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Student is held on weapons charges

Authorities find a cache at the Monterey Park home of an East L.A. College campus leader.

May 01, 2007|Richard Winton and Tony Barboza | Times Staff Writers

As president of the Associated Students at East Los Angeles College, Matthew Corwin spoke out on issues pressing the students he represented, including the high price of textbooks and funding for campus clubs.

But authorities Monday charged the 23-year-old with selling and possessing illegal weapons, including machine guns, after finding a cache of firearms at his Monterey Park home. Corwin deferred making a plea.

Los Angeles County sheriff's detectives began investigating Corwin two weeks ago -- soon after the massacre at Virginia Tech -- when students and facility members sent them Corwin's page address, which showed him with various weapons and contained the quotation: "Be polite, be professional. Have a plan to kill everyone you meet."

Detectives didn't know whether Corwin brought weapons to the campus, but college friends said they were unaware of his arsenal.

"He would say, 'I am a collector.' But we didn't know what he collected. My first impression was comic books or toy cars," said Khristoper Lee, 28, a criminal-justice major who worked with Corwin on student government issues. "I never expected guns."

Corwin had been president of the Associated Students Union since September and spent hours in his office calculating how much student clubs should receive in funding, Lee said.

Corwin was being held at Men's Central Jail and could not be reached for comment.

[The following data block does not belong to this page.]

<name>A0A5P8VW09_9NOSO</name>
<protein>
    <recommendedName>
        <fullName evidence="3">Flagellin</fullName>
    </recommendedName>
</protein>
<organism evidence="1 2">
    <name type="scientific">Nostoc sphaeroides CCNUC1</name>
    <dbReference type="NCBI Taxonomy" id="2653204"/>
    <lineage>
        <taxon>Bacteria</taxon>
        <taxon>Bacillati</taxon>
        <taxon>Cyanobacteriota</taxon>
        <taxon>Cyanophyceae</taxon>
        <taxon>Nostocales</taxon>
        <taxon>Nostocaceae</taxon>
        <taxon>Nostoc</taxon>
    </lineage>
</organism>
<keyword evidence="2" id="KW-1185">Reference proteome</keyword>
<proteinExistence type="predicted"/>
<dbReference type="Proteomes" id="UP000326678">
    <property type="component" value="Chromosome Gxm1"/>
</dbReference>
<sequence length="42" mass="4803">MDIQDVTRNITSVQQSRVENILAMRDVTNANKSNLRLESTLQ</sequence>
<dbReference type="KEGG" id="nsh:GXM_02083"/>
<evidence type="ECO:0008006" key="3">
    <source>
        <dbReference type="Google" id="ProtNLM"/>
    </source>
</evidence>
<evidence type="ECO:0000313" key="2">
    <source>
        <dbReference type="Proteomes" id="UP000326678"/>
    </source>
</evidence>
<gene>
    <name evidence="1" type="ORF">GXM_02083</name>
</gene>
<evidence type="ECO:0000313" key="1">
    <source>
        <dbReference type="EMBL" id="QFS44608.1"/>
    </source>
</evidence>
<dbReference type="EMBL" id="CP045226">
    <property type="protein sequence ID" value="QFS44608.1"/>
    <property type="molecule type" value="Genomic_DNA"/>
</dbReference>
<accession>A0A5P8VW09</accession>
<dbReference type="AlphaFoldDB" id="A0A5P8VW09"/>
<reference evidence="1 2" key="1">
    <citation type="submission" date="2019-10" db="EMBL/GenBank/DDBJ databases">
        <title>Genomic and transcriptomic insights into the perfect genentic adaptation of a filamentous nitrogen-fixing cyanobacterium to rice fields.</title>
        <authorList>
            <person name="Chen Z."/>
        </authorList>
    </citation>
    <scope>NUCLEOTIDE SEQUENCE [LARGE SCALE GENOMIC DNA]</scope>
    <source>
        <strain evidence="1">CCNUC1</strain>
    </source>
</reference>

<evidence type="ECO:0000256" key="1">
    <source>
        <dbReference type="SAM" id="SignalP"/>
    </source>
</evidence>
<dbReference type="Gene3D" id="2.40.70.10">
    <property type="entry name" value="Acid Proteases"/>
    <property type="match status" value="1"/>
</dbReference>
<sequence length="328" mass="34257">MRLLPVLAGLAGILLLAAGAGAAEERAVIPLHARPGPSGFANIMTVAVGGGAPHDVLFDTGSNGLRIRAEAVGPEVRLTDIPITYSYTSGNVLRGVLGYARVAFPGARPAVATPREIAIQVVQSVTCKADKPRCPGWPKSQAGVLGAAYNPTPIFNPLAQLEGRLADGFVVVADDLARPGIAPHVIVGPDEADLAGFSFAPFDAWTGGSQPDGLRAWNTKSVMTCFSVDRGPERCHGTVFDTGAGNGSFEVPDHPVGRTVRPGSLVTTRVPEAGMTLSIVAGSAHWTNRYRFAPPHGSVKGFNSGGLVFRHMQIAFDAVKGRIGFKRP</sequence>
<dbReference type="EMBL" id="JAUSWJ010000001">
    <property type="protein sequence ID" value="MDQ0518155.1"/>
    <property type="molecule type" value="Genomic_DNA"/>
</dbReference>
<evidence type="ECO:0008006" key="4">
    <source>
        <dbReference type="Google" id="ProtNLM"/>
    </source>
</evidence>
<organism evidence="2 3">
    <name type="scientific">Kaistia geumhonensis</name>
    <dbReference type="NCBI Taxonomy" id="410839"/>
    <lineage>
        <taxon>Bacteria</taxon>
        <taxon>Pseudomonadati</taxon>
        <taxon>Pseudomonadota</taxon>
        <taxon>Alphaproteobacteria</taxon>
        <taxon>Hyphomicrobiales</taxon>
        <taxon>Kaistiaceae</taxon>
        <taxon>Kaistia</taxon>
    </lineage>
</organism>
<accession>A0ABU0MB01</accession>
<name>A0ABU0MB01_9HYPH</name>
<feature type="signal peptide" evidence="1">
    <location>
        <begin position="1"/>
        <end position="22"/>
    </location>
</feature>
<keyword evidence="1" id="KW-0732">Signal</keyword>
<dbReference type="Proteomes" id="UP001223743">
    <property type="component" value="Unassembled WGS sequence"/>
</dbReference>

College officials said they were monitoring the investigation but had not expelled Corwin or increased security measures.

"Our campus police are on alert, but we are not under any threat," said Oscar Valeriano Jr., dean of student services.

Corwin's MySpace page features statements about killing, images of Corwin wielding guns and videos of him firing weapons. In still images, he poses with various guns, including pointing a handgun at the camera. Below one image of Corwin in military fatigues with an assault-style weapon, it says, "I love the smell of gunfire in the morning."

Inside Corwin's home in the 400 block of Brightwood Street, detectives last week found, along with the assault weapons, a military ID, a bulletproof vest and a military-issue chemical weapons suit, prosecutors said.

"We were given information about his page by students and faculty, and we checked it and found what appeared to be automatic and military weapons," said sheriff's Capt. Ralph Webb. "When we searched his place, we found weapons stolen from the military."

Corwin was charged with five counts of unlawful assault-weapon sales, four counts of unlawful possession of assault weapons, two counts of possession of a deadly weapon and one count of receiving stolen property.

Webb said he does not believe Corwin planned any attacks on campus but is puzzled how the student leader amassed such an arsenal.

Jane Robison, a spokeswoman for the district attorney's office, said Corwin was "inactive Army Reserve" and had allegedly sold some of the weapons.

He was arrested Thursday afternoon after a sheriff's major crimes surveillance team got information supporting the tips about the weapons.

Though prosecutors obtained an order preventing Corwin from appearing on campus, investigators said the weapons posed more of a threat than he did.

His arrest caught by surprise friends and students who knew him as a strong but caring leader.

At East L.A. College, students said they knew Corwin was in the Army Reserve and was head of the campus' 2nd Amendment Club, which focuses on gun-rights issues.

"We didn't get into any details of his personal life. It was a 'don't ask, don't-tell' kind of thing," Lee said.

In October, Corwin was quoted in the student newspaper as urging the Associated Students board to spend $750 on parts to make a gun that could be used by students who could not afford their own. The board did not support the proposal.

On Monday, students wondered who will run the student union.

"Now we don't have an ASU president. Who is going to write the agendas?" said Brenda Lee, 21, who is studying to be a nurse.

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